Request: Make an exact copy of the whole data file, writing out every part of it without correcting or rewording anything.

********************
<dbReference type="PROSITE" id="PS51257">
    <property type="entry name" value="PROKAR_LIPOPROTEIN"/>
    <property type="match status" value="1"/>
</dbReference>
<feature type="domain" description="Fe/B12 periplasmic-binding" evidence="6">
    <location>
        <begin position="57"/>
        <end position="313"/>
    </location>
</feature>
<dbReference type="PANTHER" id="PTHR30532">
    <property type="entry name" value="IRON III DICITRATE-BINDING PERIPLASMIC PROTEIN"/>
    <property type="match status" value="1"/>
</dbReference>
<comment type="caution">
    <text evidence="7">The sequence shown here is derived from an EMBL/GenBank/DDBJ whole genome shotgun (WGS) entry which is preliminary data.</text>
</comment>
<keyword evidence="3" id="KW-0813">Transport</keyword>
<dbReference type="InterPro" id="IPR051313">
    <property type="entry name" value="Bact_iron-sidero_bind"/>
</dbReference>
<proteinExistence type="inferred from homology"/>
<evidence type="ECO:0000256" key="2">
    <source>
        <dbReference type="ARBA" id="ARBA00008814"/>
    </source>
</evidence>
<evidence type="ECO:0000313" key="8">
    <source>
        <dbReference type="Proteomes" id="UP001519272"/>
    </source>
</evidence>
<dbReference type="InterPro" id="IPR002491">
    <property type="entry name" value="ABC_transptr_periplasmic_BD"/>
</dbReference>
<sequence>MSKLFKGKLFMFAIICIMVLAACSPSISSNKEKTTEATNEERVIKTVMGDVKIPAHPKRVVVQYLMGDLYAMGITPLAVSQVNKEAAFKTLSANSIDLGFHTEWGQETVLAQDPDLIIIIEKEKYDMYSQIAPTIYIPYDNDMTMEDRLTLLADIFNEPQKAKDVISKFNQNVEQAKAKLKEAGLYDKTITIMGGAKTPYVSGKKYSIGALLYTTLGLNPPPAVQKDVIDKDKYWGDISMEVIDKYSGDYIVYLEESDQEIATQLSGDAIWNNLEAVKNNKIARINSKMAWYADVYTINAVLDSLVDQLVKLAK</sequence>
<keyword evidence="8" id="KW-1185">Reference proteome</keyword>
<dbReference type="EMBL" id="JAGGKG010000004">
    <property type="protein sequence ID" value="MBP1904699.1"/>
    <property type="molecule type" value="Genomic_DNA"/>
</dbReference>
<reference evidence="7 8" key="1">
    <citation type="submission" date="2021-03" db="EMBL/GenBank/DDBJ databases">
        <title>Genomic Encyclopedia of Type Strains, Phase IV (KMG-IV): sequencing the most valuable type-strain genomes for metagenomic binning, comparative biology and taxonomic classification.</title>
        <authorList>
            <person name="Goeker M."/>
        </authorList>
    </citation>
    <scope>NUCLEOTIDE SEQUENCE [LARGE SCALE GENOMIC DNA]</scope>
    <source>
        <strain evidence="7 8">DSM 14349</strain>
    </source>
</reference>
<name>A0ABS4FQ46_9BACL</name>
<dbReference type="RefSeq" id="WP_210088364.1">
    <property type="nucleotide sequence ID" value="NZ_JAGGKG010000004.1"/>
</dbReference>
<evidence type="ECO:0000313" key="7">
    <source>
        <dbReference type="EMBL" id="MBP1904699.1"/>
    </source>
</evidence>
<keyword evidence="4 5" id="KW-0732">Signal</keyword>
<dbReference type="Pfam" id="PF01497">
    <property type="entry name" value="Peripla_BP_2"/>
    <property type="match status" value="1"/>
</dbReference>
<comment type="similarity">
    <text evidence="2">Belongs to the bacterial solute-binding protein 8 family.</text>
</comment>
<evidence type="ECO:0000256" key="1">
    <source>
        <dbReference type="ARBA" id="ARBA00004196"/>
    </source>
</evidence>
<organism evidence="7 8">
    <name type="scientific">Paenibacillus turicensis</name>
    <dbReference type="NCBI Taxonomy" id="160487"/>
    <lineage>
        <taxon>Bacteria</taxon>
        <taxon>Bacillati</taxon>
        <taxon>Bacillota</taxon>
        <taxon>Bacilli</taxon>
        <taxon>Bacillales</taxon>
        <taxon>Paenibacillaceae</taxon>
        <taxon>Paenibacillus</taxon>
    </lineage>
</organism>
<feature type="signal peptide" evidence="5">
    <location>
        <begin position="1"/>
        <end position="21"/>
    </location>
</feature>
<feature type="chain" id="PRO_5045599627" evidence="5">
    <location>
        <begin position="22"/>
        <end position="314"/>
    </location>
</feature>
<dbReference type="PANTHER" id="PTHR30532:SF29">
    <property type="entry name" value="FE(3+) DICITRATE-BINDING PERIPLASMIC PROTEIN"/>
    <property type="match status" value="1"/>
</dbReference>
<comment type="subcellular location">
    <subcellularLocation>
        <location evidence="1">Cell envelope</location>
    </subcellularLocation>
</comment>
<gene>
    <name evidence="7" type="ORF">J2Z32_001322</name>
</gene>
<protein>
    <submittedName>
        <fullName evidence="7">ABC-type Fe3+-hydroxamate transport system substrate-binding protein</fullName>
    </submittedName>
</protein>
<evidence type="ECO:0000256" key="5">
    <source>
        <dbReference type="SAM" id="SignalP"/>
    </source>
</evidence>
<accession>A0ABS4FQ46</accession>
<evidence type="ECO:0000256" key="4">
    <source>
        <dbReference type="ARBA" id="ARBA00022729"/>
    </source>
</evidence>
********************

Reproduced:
<dbReference type="PROSITE" id="PS51257">
    <property type="entry name" value="PROKAR_LIPOPROTEIN"/>
    <property type="match status" value="1"/>
</dbReference>
<feature type="domain" description="Fe/B12 periplasmic-binding" evidence="6">
    <location>
        <begin position="57"/>
        <end position="313"/>
    </location>
</feature>
<dbReference type="PANTHER" id="PTHR30532">
    <property type="entry name" value="IRON III DICITRATE-BINDING PERIPLASMIC PROTEIN"/>
    <property type="match status" value="1"/>
</dbReference>
<comment type="caution">
    <text evidence="7">The sequence shown here is derived from an EMBL/GenBank/DDBJ whole genome shotgun (WGS) entry which is preliminary data.</text>
</comment>
<keyword evidence="3" id="KW-0813">Transport</keyword>
<dbReference type="InterPro" id="IPR051313">
    <property type="entry name" value="Bact_iron-sidero_bind"/>
</dbReference>
<proteinExistence type="inferred from homology"/>
<evidence type="ECO:0000256" key="2">
    <source>
        <dbReference type="ARBA" id="ARBA00008814"/>
    </source>
</evidence>
<evidence type="ECO:0000313" key="8">
    <source>
        <dbReference type="Proteomes" id="UP001519272"/>
    </source>
</evidence>
<dbReference type="InterPro" id="IPR002491">
    <property type="entry name" value="ABC_transptr_periplasmic_BD"/>
</dbReference>
<sequence>MSKLFKGKLFMFAIICIMVLAACSPSISSNKEKTTEATNEERVIKTVMGDVKIPAHPKRVVVQYLMGDLYAMGITPLAVSQVNKEAAFKTLSANSIDLGFHTEWGQETVLAQDPDLIIIIEKEKYDMYSQIAPTIYIPYDNDMTMEDRLTLLADIFNEPQKAKDVISKFNQNVEQAKAKLKEAGLYDKTITIMGGAKTPYVSGKKYSIGALLYTTLGLNPPPAVQKDVIDKDKYWGDISMEVIDKYSGDYIVYLEESDQEIATQLSGDAIWNNLEAVKNNKIARINSKMAWYADVYTINAVLDSLVDQLVKLAK</sequence>
<keyword evidence="8" id="KW-1185">Reference proteome</keyword>
<dbReference type="EMBL" id="JAGGKG010000004">
    <property type="protein sequence ID" value="MBP1904699.1"/>
    <property type="molecule type" value="Genomic_DNA"/>
</dbReference>
<reference evidence="7 8" key="1">
    <citation type="submission" date="2021-03" db="EMBL/GenBank/DDBJ databases">
        <title>Genomic Encyclopedia of Type Strains, Phase IV (KMG-IV): sequencing the most valuable type-strain genomes for metagenomic binning, comparative biology and taxonomic classification.</title>
        <authorList>
            <person name="Goeker M."/>
        </authorList>
    </citation>
    <scope>NUCLEOTIDE SEQUENCE [LARGE SCALE GENOMIC DNA]</scope>
    <source>
        <strain evidence="7 8">DSM 14349</strain>
    </source>
</reference>
<name>A0ABS4FQ46_9BACL</name>
<dbReference type="RefSeq" id="WP_210088364.1">
    <property type="nucleotide sequence ID" value="NZ_JAGGKG010000004.1"/>
</dbReference>
<evidence type="ECO:0000313" key="7">
    <source>
        <dbReference type="EMBL" id="MBP1904699.1"/>
    </source>
</evidence>
<keyword evidence="4 5" id="KW-0732">Signal</keyword>
<dbReference type="Pfam" id="PF01497">
    <property type="entry name" value="Peripla_BP_2"/>
    <property type="match status" value="1"/>
</dbReference>
<comment type="similarity">
    <text evidence="2">Belongs to the bacterial solute-binding protein 8 family.</text>
</comment>
<evidence type="ECO:0000256" key="1">
    <source>
        <dbReference type="ARBA" id="ARBA00004196"/>
    </source>
</evidence>
<organism evidence="7 8">
    <name type="scientific">Paenibacillus turicensis</name>
    <dbReference type="NCBI Taxonomy" id="160487"/>
    <lineage>
        <taxon>Bacteria</taxon>
        <taxon>Bacillati</taxon>
        <taxon>Bacillota</taxon>
        <taxon>Bacilli</taxon>
        <taxon>Bacillales</taxon>
        <taxon>Paenibacillaceae</taxon>
        <taxon>Paenibacillus</taxon>
    </lineage>
</organism>
<feature type="signal peptide" evidence="5">
    <location>
        <begin position="1"/>
        <end position="21"/>
    </location>
</feature>
<feature type="chain" id="PRO_5045599627" evidence="5">
    <location>
        <begin position="22"/>
        <end position="314"/>
    </location>
</feature>
<dbReference type="PANTHER" id="PTHR30532:SF29">
    <property type="entry name" value="FE(3+) DICITRATE-BINDING PERIPLASMIC PROTEIN"/>
    <property type="match status" value="1"/>
</dbReference>
<comment type="subcellular location">
    <subcellularLocation>
        <location evidence="1">Cell envelope</location>
    </subcellularLocation>
</comment>
<gene>
    <name evidence="7" type="ORF">J2Z32_001322</name>
</gene>
<protein>
    <submittedName>
        <fullName evidence="7">ABC-type Fe3+-hydroxamate transport system substrate-binding protein</fullName>
    </submittedName>
</protein>
<evidence type="ECO:0000256" key="5">
    <source>
        <dbReference type="SAM" id="SignalP"/>
    </source>
</evidence>
<accession>A0ABS4FQ46</accession>
<evidence type="ECO:0000256" key="4">
    <source>
        <dbReference type="ARBA" id="ARBA00022729"/>
    </source>
</evidence>